Why Kobe Bryant Skipping Orthokine Therapy Won't Impact L.A. Lakers In 2012-13

Kelly ScalettaFeatured ColumnistOctober 3, 2012

According to the Orange County Register, Kobe Bryant of the Los Angeles Lakers announced this offseason he has not had, and is not going to have, the orthokine therapy he had last offseason. Orthokine therapy is the German blood-spinning procedure which Bryant had on his surgically-repaired knee. 

Don't worry, Lakers fans. This does not mean that the Lakers season is lost. In fact, the impact on the season should be virtually null. 

There are a combination of reasons for this, but the primary reason has nothing to do with Germany, knees or blood-spinning. Rather, it's a Canadian who causes more head spinning than anything else: Steve Nash.

For the first time in his career, Bryant will not be the player who dominates the ball most of the time. Yes, there are plenty of people who scoff at that notion, but Bryant and Nash are not among them. 

Of all people entitled to weigh in on this issue, Bryant shouldn't be the last opinion to consider, and his is pretty definite. Here it is as reported by J.A. Adande of ESPN:

The Heat had two players who were really similar, different in size but similar in how they handled the ball and what they liked to do. Here, Steve's primarily the facilitator, ball handler. I can go back to my natural place, which is scoring the ball, attacking the rim. We all know what Dwight does.

So according to Bryant himself, Nash is going to be the primary facilitator on this team. There are going to be those who doubt his words, but those are his words, not Kelly Scaletta's, not Adande's, not even Mike Brown's. 

But, some will protest, it's Bryant who has dominated the ball his whole career. 

Well, not quite. Brian Kamenetzky of ESPN Los Angeles notes, 

 Kobe Bryant is going to be a high-usage player, appropriately so. But that the last time he was below 30 came when surrounded by another star-studded lineup (in which the stars weren't as bright as this year's group) means something. During the Lakers' two recent championships when his help was more consistent, Kobe's usage was lower, as well.

(Just in case you're wondering, usage rate is the percentage of possessions a player "uses" as measured by the possessions with a player either taking a shot or turning over the ball. Bryant's usage rates in the years in question are 29.2 in 2004, 32.2 in 2009 and 32.3 in 2010. Those are two of his three lowest years in the post-Shaq era).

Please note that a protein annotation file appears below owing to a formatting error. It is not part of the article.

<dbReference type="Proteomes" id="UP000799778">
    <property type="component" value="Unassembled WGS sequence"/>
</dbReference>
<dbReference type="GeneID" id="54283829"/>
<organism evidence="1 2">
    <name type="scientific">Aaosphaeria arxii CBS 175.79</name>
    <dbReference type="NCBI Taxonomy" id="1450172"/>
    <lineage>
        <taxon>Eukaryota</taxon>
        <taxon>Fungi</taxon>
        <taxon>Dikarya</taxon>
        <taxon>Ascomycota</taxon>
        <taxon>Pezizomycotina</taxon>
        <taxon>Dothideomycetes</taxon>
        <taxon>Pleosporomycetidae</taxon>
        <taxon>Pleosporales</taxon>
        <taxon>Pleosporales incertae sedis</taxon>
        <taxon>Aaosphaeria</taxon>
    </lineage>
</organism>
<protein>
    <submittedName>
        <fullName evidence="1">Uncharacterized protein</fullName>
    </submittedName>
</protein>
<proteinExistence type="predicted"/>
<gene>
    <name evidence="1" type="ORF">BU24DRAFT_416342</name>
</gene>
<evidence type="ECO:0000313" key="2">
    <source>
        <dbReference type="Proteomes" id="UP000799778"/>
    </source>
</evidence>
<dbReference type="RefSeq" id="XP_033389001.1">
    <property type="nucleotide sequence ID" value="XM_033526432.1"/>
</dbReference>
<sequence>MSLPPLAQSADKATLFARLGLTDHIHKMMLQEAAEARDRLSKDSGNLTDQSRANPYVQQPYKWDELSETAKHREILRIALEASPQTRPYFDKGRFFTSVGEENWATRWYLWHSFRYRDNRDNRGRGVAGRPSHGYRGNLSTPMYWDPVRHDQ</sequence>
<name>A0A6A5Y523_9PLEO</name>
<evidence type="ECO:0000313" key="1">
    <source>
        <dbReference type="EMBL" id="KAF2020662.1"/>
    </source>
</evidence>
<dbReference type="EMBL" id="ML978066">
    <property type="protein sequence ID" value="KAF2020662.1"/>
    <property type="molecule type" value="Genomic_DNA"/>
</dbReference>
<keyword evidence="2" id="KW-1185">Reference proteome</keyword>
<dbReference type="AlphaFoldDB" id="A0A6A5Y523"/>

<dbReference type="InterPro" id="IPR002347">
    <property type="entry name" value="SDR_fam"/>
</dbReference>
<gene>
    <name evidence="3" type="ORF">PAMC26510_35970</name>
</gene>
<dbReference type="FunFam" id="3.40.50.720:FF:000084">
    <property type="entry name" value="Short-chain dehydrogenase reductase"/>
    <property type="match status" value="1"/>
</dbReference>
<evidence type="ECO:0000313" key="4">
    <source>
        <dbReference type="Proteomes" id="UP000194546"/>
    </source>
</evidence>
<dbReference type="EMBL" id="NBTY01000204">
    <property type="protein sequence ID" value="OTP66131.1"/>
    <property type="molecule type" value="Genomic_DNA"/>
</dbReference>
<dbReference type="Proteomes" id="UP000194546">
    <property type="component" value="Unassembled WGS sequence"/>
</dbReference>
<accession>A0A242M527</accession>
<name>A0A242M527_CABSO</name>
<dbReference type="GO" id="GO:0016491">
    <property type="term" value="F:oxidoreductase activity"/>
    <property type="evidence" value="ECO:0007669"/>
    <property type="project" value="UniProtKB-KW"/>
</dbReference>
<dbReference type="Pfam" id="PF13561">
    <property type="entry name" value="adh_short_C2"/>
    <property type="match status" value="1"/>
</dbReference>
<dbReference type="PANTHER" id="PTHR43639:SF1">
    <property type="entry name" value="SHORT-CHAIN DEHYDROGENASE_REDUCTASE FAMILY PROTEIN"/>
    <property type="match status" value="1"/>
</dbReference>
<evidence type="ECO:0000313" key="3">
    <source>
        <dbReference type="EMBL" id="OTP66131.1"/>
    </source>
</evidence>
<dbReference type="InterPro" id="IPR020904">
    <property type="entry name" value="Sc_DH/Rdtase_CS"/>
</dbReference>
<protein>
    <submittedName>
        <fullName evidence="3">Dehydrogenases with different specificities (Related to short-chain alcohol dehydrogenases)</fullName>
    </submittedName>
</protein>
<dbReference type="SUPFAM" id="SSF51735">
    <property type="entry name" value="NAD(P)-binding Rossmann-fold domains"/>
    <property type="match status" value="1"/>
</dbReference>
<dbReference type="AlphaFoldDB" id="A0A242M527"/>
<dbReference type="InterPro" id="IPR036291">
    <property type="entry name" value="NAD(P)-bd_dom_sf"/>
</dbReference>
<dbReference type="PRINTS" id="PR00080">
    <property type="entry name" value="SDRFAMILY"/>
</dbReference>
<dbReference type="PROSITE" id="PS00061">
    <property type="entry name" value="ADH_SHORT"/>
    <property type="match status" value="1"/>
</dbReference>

Kamenetzky continues, 

I'm among those believing big picture the Lakers (code for Kobe, let's be honest) won't have significant issues sharing the ball. There could be some muscle memory Bryant has to unwind and at some point he'll be criticized for forcing a shot (or shots) when another option would have been better, but overall Kobe will see the talent around him as an opportunity, not some kind of threat. If nothing else, he'll share the sandbox just to spite those who think he can't. 

Muscle memory is a nice utterance. Yes, there will be times that Bryant defers to habit and chucks up a bad shot. The larger point is valid too, though. When he's been surrounded by talent, Bryant has willingly taken a lesser role. 

It's not a coincidence that since he rose to stardom, his lowest usage rate came when he shared the court with his best backcourt teammate, and 2004 Gary Payton can't hold a candle to 2012 Nash. 

Bryant won't have the same usage rate he usually does this year, and that in turn means less abuse to his knee. History actually does vindicate him here. 

Beyond that, though, there's the accusation that Bryant is "selfish." Whether he is or not, he's not stupid, and no one ever accused him of being that. Even if he is selfish, he is more happy winning rings than scoring points. If he takes too many shots, it's because he's trying to win, not because he's trying to score. 

This is an important distinction because he has tremendous respect for Nash. He revealed as much in his interview on ESPN Los Angeles with Mason and Ireland

I think he sees the floor better than most. I don’t know where it comes from. … He sees the game from a facilitating standpoint, the way I see it from a scoring standpoint. I don’t know if it comes from his soccer-playing days, but he just sees so many options out there on the floor, and it’s just so natural for him. It’s going to be fun playing with him.

Translation: Nash distributing the ball gives us a better chance of wining. Since Bryant is all about winning and he has such respect for Nash, he's going to let Nash be the distributor. 

Bryant's knee won't be as much of an issue because it won't get abused nearly as much. Even if Bryant is being selfish, he's far more concerned with getting as many rings as Michael Jordan than he is with scoring more points than Jordan, and he knows the best way of getting there is with Nash handling the ball.